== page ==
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323-937-4546
Erma L. Benitez, M.D.
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Black Skin
Most skin diseases that occur in Caucasians also occur in African-Americans. Certain skin problems, though, are more common among balck people.

Dry or "Ashy Skin"
Dry skin can be a problem for African-Americans. It's uncomfortable, and its also easily noticed because of its grayish, "ashy" appearance. Using moisturizers can help, although these products may worsen acne pimpls. Black patients with acne should discontinue using moisturizers and see Dr. B for advice.

​Ashiness can slo affect the scalp. Pomades that make the hair more manageable can decrease scalp dryness. But if pomade spreads to the forehead during sweating it can block pores, causing pimpls called acne cosmetica or pomade acne. If this occurs, stop using the pomade, or apply it one inch behind the hairline.

Pomade can also contribute to a bacterial infection of the scalp called folliculitis, pis bumps and redness around the hair. It can cause hair loss and the spread of infection. If this occurs, discontinue using the pomade and see a dermatologist.

Variations in Skin Color
Skin color is determined by cells called melanocytes. All races have the same number of these cells. In African-American skin, melanocytes produce more pigment and produce it faster than does white skin.

Because of thier skin color, African-Americans are better protected against skin cancer and against premature wrinkling from sun exposure.

Some pigmentary conditions common in blacks are too much color or too little color in certain areas. In the first case, areas of the skin may darken after an injury, such as a cut or a scrape, or after certain skin disorders, such as acne.

If breakouts occur, treat black skin gently. Avoid picking, harsh scrubbing, and abrasive treatments, unless prescribed by Dr. B. Darkened areas of skin may take many month or years to fade, even with medication.

​Vitiligo
In vitiligo, pigment cells are destroyed and irregular white patches on the skin result. No one knows what causes this condition.

The extent of color loss differs with each person and there is no way to predict how much pigment a person will lose. Some people will lose. Some people lose pigment over their entire bodies. Most patients with vitiligo do not regain skin color without treatment.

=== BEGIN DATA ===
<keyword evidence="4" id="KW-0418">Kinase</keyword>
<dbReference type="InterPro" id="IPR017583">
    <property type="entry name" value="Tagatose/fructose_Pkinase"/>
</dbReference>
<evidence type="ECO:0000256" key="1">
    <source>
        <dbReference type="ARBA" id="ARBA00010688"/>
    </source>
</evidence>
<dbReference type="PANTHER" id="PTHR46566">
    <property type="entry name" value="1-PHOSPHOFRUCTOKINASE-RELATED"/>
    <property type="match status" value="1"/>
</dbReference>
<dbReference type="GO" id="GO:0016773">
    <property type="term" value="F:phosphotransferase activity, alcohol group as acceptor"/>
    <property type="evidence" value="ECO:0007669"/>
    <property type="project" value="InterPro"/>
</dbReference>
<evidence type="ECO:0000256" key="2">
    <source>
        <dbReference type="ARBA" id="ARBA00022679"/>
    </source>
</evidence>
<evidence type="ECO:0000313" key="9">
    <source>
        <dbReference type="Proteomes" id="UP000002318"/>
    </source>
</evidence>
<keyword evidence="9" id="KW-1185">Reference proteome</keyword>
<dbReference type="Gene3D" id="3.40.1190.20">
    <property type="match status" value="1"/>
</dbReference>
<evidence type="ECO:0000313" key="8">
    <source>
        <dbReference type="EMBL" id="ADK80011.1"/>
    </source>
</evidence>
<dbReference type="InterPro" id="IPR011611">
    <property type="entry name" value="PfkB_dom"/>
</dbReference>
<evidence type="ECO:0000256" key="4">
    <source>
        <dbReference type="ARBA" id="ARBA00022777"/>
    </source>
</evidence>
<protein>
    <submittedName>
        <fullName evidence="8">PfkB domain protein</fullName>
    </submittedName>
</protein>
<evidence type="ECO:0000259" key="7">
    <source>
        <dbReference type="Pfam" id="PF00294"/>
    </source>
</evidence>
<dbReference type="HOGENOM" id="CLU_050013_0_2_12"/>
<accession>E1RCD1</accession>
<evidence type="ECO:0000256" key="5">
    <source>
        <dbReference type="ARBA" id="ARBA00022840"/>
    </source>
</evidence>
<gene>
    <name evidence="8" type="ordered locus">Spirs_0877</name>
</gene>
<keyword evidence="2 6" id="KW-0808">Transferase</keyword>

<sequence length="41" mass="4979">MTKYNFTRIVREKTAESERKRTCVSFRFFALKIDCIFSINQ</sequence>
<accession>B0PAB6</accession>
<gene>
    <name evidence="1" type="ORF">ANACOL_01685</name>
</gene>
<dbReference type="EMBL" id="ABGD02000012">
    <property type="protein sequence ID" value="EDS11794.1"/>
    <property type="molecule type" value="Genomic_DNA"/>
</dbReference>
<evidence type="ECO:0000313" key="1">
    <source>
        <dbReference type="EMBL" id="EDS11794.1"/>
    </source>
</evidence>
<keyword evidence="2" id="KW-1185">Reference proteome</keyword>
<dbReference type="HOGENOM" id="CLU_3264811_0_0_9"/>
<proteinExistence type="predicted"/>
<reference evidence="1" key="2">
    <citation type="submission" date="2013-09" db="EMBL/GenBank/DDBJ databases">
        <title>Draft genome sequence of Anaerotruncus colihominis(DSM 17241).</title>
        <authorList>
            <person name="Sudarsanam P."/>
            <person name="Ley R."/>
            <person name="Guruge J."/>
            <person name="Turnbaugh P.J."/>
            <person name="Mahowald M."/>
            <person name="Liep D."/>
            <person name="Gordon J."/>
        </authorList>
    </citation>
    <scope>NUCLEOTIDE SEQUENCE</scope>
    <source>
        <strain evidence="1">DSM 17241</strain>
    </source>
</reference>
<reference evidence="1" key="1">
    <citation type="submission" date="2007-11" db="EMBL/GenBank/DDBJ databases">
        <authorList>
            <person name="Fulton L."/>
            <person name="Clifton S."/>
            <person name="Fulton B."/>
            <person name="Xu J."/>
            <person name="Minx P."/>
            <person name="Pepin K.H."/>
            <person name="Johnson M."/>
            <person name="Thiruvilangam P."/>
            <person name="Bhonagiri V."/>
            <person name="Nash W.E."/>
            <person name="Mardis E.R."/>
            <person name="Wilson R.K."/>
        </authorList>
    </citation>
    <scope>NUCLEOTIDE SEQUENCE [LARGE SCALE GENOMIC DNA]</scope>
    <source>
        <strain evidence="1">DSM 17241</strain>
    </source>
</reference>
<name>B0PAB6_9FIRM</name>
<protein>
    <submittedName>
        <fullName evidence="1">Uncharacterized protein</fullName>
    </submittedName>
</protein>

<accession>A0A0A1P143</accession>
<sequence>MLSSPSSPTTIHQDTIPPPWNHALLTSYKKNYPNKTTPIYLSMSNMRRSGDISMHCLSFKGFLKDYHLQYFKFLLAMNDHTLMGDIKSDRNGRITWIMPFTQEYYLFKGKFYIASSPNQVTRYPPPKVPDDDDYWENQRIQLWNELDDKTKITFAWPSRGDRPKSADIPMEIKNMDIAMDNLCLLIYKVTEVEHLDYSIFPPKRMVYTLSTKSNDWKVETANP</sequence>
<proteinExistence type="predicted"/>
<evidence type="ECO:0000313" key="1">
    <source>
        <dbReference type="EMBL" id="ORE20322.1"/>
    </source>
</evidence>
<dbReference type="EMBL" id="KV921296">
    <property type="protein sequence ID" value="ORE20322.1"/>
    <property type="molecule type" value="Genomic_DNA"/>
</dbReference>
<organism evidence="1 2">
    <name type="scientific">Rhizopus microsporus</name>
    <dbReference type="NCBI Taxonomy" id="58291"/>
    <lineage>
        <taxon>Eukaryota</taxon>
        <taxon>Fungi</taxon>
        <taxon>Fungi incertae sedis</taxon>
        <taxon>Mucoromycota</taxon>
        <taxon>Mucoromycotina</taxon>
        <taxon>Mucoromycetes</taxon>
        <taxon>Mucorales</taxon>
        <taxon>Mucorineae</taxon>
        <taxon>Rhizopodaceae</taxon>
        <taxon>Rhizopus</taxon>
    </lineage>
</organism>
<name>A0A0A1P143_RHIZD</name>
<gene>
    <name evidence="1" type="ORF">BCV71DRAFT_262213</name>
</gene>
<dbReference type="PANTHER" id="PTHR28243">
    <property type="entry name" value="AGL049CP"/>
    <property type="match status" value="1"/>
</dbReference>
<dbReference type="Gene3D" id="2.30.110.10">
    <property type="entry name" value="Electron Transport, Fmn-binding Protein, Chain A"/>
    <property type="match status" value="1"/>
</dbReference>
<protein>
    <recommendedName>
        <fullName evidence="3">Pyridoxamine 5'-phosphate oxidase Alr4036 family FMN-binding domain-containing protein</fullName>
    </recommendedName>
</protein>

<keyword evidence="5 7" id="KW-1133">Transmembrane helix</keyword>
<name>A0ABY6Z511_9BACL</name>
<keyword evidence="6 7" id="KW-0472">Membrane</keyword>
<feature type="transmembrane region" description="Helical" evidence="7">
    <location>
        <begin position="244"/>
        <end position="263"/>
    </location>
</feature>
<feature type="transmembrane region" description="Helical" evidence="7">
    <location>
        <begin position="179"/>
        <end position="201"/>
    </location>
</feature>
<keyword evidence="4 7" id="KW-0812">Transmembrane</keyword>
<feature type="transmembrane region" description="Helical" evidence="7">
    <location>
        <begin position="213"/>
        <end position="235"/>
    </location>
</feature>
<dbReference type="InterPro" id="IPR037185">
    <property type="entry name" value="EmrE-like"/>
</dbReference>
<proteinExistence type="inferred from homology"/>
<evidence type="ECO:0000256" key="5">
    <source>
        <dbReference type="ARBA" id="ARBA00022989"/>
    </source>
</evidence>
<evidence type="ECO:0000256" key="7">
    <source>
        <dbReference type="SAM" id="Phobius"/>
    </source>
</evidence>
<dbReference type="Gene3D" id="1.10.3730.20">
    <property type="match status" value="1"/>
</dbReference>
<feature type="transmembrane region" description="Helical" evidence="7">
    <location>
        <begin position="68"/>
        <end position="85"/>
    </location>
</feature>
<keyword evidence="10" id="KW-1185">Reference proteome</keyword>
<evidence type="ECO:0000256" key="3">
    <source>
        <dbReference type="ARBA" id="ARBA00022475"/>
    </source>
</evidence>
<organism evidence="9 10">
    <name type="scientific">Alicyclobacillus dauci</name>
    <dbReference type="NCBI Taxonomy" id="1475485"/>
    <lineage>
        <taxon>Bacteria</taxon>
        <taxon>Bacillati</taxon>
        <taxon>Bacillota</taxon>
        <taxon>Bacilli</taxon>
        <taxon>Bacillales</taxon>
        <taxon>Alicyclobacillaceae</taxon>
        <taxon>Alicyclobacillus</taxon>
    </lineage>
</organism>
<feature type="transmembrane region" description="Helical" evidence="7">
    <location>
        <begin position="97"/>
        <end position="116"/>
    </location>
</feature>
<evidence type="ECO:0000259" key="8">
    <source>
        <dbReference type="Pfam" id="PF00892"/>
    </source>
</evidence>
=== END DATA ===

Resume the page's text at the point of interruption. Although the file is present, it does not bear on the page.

Several methods are used to treat vitiligo, but none are perfect. The most common method is PUVA therapy, combining light treatments and medication. In cases where vitiligo affects most of the body it is sometimes best to destroy the remaining normal pigment. Dr. B can determine what treatment is best, based on the extent of the disease.

Pityriasis Alba
People with Pityriasis Alba have round, light patches of the skin covered with fine scales. Most commonly found in children, the patches can occur on any part of the body, but are most noticeable on the face and upper arms. The white patches are the result of mild eczema, and the loss of color is only temporary. This condition can be treated by Dr. B.

Dermatosis Papulosa Nigra
This condition, also called "flesh moles," occurs almost exclusively in African-Americans, and most frequently in women. The brown or black raised dark spots usually appear on the cheeks. They resemble moles or flat warts, although they are not the same. In fact, they are a variant of Seborrheic Keratoses. They are not cancerous but some patients hace them removed for cosmetic reasons.

Keloids
When the scar from a deep cut or wound extends and spreads beyond the size of the original wound, it is known as a keloid. Keloids may vary in size, shape and location and are found more often in black skin.

Common on the ear lobes, neck, hands or forearms, an injury or infection. Occasionally they occur spontaneously, especially on the mid-chest area. Some person develop keloids after surgery; they may appear on the ear lobes after ear piercing.

Depending on the location of the scar, treatment may consist of cortisone injections, pressure, silicone gels, surgery, laser treatment or radiation therapy. Unfortunately, keloids tend to return, even with treatment.

Folliculitis Keloidalis
SOme black men develop keloid-like scars on the back of their necks. The area may itch and sometimes becomes infected. The sooner these bumps and scars are treated by Dr. B the better. They will continue to grow and become harder to treat.

Hair
African-American hair is unique in its shape and structure. The hair on the head, as well as in the beard, is likely to be rightly curled. Certain techniques and preparations used to treat black hair, can lead to a variety of problems.

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